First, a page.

In magma-assisted rifting, extension in the upper crust is partly accommodated by dike injection and secondary faulting around the intrusion (e.g., Rubin and Pollard, 1988; Bursik and Sieh, 1989; Wright et al., 2006; Rowland et al., 2007; Villamor et al., 2011; Athens et al., 2016; Gómez-Vasconcelos et al., 2017). The thinner effective elastic thickness of the crust in magma-assisted rifts means that seismic strain release is localized on shallowly rooted (<5 km) faults associated with propagating dikes. These faults do not usually accumulate elastic strain through a seismic cycle and do not typically produce Mw ≥6 earthquakes (Parsons and Thompson, 1991; Smith et al., 1996; Rowland et al., 2007). In tectonic rift segments, or during episodes of limited melt supply, upper-crustal extension can be accommodated entirely by tectonic faults that span the seismogenic portion of the crust (Rowland et al., 2010; Medynski et al., 2016). Surface rupturing earthquakes of Mw 7 or greater occur regularly on tectonic normal faults, despite evidence for temporal variability in the length of the seismic cycle (e.g., Friedrich et al., 2003; Gómez-Vasconcelos and Wernicke, 2017). Given the disparity in maximum magnitudes on dike-induced versus tectonic faults, distinguishing between the two is important for the purposes of characterizing seismic hazard, especially if they are both present within the same rift segment (Smith et al., 1996; Villamor et al., 2007; Rowland et al., 2010; Villamor et al., 2011; Gómez-Vasconcelos et al., 2017).

Tectonic and magma-assisted rifting can be distinguished based on the geometry, recurrence, and expression of active faults at the surface (Smith et al., 1996; Rowland et al., 2007; Payne et al., 2009; Villamor et al., 2011; Gómez-Vasconcelos et al., 2017; Stahl and Niemi, 2017). If magma-assisted rifting is accommodated by dike intrusion, faults exhibit a spatial and temporal coincidence of faulting with volcanism, and are intermixed with mode I extensional fissures (cf. Smith et al., 1996; Payne et al., 2009). Compared to regions dominated by tectonic faulting, there may also be discrepancies between geodetic and geologic extension estimates if some strain is accommodated aseismically (e.g., Smith et al., 2004; Wright et al., 2006). In contrast, the surface expressions of tectonic faults have displacement, length, and recurrence characteristics that roughly follow empirical scaling laws developed from catalogues of historical surface-rupturing earthquakes (e.g., Wells and Coppersmith, 1994; Wesnousky, 2008), and geological extension or moment estimates may be expected to more closely align with geodetic and seismological estimates.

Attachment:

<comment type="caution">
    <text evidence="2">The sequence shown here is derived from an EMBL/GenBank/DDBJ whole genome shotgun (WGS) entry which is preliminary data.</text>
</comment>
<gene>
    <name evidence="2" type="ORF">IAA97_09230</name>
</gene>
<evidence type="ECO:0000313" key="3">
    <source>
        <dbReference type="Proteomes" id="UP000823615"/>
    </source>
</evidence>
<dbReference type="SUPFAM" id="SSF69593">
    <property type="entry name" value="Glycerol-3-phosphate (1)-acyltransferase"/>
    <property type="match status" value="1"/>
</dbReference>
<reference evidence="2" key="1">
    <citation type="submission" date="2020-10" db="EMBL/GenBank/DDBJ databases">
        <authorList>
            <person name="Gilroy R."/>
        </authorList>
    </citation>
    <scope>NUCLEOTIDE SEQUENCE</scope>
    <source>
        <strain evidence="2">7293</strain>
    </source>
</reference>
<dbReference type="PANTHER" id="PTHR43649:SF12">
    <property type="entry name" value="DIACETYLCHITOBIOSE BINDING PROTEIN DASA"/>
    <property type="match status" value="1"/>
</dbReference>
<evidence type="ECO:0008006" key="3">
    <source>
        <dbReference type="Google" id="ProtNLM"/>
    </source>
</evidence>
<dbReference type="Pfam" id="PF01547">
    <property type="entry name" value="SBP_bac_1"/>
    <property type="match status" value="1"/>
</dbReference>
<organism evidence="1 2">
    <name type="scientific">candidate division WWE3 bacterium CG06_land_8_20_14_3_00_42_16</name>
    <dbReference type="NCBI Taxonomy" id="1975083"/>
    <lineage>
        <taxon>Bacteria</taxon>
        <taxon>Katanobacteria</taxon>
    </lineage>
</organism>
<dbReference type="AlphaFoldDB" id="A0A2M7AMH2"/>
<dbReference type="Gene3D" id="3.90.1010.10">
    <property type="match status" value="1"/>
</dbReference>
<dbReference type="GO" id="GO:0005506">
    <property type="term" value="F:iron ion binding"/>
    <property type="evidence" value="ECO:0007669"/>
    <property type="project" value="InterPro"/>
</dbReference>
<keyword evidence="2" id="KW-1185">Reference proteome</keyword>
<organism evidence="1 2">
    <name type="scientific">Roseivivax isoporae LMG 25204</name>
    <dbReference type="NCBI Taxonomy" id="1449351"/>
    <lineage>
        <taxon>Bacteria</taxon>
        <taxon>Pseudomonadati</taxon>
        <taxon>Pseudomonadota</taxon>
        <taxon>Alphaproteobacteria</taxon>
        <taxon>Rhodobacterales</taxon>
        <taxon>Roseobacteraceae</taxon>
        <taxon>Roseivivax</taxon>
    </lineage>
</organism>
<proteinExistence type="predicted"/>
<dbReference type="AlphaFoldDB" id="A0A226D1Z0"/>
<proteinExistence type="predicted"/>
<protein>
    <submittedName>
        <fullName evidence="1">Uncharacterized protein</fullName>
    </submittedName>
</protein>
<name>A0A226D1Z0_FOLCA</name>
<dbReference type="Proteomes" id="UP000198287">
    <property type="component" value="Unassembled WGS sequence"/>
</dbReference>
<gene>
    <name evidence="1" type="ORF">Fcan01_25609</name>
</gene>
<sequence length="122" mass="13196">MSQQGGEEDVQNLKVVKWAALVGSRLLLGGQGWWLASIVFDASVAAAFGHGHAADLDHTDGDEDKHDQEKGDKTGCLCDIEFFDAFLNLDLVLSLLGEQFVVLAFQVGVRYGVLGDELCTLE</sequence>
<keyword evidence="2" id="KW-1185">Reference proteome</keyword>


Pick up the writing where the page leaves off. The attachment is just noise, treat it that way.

The Basin and Range of the western United States is one of the characteristic examples of a wide continental rift (terminology of Buck, 1991) (Fig. 1). The mode of extension has not been uniform through time or across this nearly 1000-km-wide intraplate extensional province (Axen et al., 1993; McQuarrie and Wernicke, 2005; McQuarrie and Oskin, 2010). Extension is currently dominated by tectonic faulting on range-bounding normal faults that accommodate far-field, plate boundary–driven extension (e.g., Personius et al., 2017), with some evidence at the western edge of the Basin and Range for crustal extension being accommodated via intrusions in the crust (e.g., Bursik and Sieh, 1989; Smith et al., 2004; Athens et al., 2016).

The highest modern strain rates in the Basin and Range are concentrated near its margins (Bennett et al., 2003; Hammond and Thatcher, 2004; Zeng and Shen, 2017). At the eastern margin of the Basin and Range in central Utah, ∼4 mm yr−1 of east-west extension is accommodated between the western edge of the stable Colorado Plateau and the Nevada border (Fig. 1). North of ∼39°N, most of this extension is accommodated on the Wasatch fault and associated structures (Friedrich et al., 2003). The Wasatch fault, however, does not continue as a discrete structure south of ∼39°N. Instead, a diffuse north-south–trending boundary separates extended and non-extended domains to the south, highlighted by resistivity and tomographic surveys that show the contrasting lithospheric structure between the eastern Basin and Range, Colorado Plateau, and an intervening “transition zone” (Fig. 1) (Wannamaker et al., 2008; Schmandt and Lin, 2014; Liu and Hasterok, 2016; Long, 2018).